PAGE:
IP adresses is an example. IP address has a form of four numbers (between 0 and 255), separated by dots. Each machine in the Internet must have an unique IP address. It works as a postal address - no message can reach the machine if there's no correct address.

Numbers are friendly for machines, but hard to remember for humans. That's why we have hostnames and domain (there are more reason, for example names allow to easily change IP addresses of servers - only DNS entry must be changed).

Hostnames, domains, zones

An example of a hostname: www.linuxquestions.org. It's a part of linuxquestions.org domain. Last portion of the address (.org) refers to a toplevel domain where the host belongs. Other toplevel domains are: .com, .net, .gov etc. Every country has its own toplevel domain. For example: .fr (France), .de (Germany), .jp (Japan) or .br (Brazilia).

Zone and domain mean nearly the same. There's one difference: zone is delegated to one server. A domain can be diveded into different zones.

How it works?

When you connect to LQ, you send a query to your DNS server (more about it later). The server checks if it has needed information. If it does, it sends it back to you. If the server that stores data from previous queries is called a caching nameserver.

If it doesn't have the information you're searching for, it asks one of the root servers. Root servers are on the top of DNS servers tree (the structure looks like a tree). They contain pointers to name servers for each top level domain.

Now the toplevel domain server for .org is asked about linuxquestions.org domain, it knows the address of the server containing detailed information about all hosts in the linuxquestions.org domain.

The last server is asked about the host www.linuxquestions.org hosts. When your DNS server has the reply, it sends the result back to you.

Types of DNS servers

A caching nameserverfinds answer to queries and then remembers them. Next time you wait much shorter (important when you have a slow connection).

Authoritative server is a server that can answer queries about a zone without help of any other server. Both primary and secondary servers are authoritative.

Primary server(in terms of specific zone) is a server that reads zone data from its local configuration.

Secondary server(in terms of a specific zone) gets zone data from outside sources (usually from master server).

How to use DNS servers?

The file with IP addresses of your nameservers is /etc/resolv.conf. When the machine is correctly configured, it should like this way:


DNS servers are listed in lines beginning with 'nameserver' (there are more things to configure in that file). In the example above there are two DNS servers: and (don't copy them, local addresses are used and it won't work in your network).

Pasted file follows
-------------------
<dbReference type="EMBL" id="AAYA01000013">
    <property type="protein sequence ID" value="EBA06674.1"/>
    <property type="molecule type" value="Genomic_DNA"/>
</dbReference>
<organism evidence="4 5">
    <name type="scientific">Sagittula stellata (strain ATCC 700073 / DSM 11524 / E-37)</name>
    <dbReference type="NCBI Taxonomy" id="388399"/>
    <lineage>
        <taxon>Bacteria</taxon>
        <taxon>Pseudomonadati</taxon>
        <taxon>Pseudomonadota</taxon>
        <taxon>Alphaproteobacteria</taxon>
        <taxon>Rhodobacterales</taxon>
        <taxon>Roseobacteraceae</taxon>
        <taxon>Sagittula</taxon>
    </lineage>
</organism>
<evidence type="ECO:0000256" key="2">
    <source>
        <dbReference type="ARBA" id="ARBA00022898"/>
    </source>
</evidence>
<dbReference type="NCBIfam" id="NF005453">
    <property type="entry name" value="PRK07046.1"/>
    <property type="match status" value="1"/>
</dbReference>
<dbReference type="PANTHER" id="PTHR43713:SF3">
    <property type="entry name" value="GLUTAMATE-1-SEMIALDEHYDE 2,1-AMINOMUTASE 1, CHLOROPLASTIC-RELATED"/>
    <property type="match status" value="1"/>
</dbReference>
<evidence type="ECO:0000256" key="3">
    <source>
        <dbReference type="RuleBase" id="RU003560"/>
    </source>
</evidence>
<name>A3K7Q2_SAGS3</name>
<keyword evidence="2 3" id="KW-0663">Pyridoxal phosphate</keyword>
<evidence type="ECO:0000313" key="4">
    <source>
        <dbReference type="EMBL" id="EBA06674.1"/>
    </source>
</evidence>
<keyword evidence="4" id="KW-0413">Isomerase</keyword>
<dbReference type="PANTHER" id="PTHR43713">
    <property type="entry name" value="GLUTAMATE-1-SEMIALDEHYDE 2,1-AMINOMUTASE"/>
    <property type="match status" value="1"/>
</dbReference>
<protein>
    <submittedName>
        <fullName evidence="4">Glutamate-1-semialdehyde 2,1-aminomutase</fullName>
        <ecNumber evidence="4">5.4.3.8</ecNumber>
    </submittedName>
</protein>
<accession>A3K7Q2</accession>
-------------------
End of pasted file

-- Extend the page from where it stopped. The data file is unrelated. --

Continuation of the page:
There's one more important file - /etc/host.conf. It should look like below:

order hosts,bind
multi on

When the file is filled properly, everything should work fine.

Where to get the addresses from?

Your ISP is the best source. Most ISPs have their own DNS servers. They're closest to you (so should be the fastest).

If you're using DHCP (many ADSL connections) or modem, your ISP may pass the information to you when you connect. In such case, you don't need to edit /etc/resolv.conf manually.

How to test it?

You can use 'ping' command. In the example below I sent 4 pings to www.linuxquestions.org. As you can see, the name was resolved to It means that my DNS works correctly.

sh-2.05b$ ping -c 4 www.linuxquestions.org
PING www.linuxquestions.org ( 56 octets data
64 octets from icmp_seq=0 ttl=48 time=533.9 ms
64 octets from icmp_seq=1 ttl=48 time=1184.3 ms
64 octets from icmp_seq=2 ttl=48 time=835.6 ms
64 octets from icmp_seq=3 ttl=48 time=543.4 ms

--- www.linuxquestions.org ping statistics ---
4 packets transmitted, 4 packets received, 0% packet loss
round-trip min/avg/max = 533.9/774.3/1184.3 ms

Sometimes the simple method with ping is not enough. You can use 'nslookup' or 'dig'.

First example, using nslookup:

sh-2.05b$ nslookup www.linuxquestions.org
Note:  nslookup is deprecated and may be removed from future releases.
Consider using the `dig' or `host' programs instead.  Run nslookup with
the `-sil[ent]' option to prevent this message from appearing.

Non-authoritative answer:
Name:   www.linuxquestions.org

As you can see it gives the same answer as we got when ping was used.

Next example, using 'dig'. The command format is:

dig @DNS_server host

It returns more information, so may be harder to read. I'm asking the server about www.linuxquestions.org. You don't need to give the DNS server. If you simply use 'dig.linuxquestions.org', your default DNS server will be used. In the 'ANSWER SECTION' you can see that www.linuxquestions.org is In the line 'Query time' you can see how much time it takes to get an answer. In the example below the time is very short, because I use caching nameserver (you can use this to choose between servers).

sh-2.05b$ dig @ www.linuxquestions.org

; <<>> DiG 9.2.2 <<>> @ www.linuxquestions.org
;; global options:  printcmd
;; Got answer:
;; ->>HEADER<<- opcode: QUERY, status: NOERROR, id: 28312
;; flags: qr rd ra; QUERY: 1, ANSWER: 1, AUTHORITY: 4, ADDITIONAL: 0

;www.linuxquestions.org.                IN      A

www.linuxquestions.org. 16      IN      A

linuxquestions.org.     16      IN      NS      ns2.choiceone.net.
linuxquestions.org.     16      IN      NS      ns3.choiceone.net.
linuxquestions.org.     16      IN      NS      ns1.choiceone.net.
linuxquestions.org.     16      IN      NS      ns1.linuxquestions.org.

;; Query time: 6 msec
;; WHEN: Fri Jul 11 17:00:39 2003
;; MSG SIZE  rcvd: 141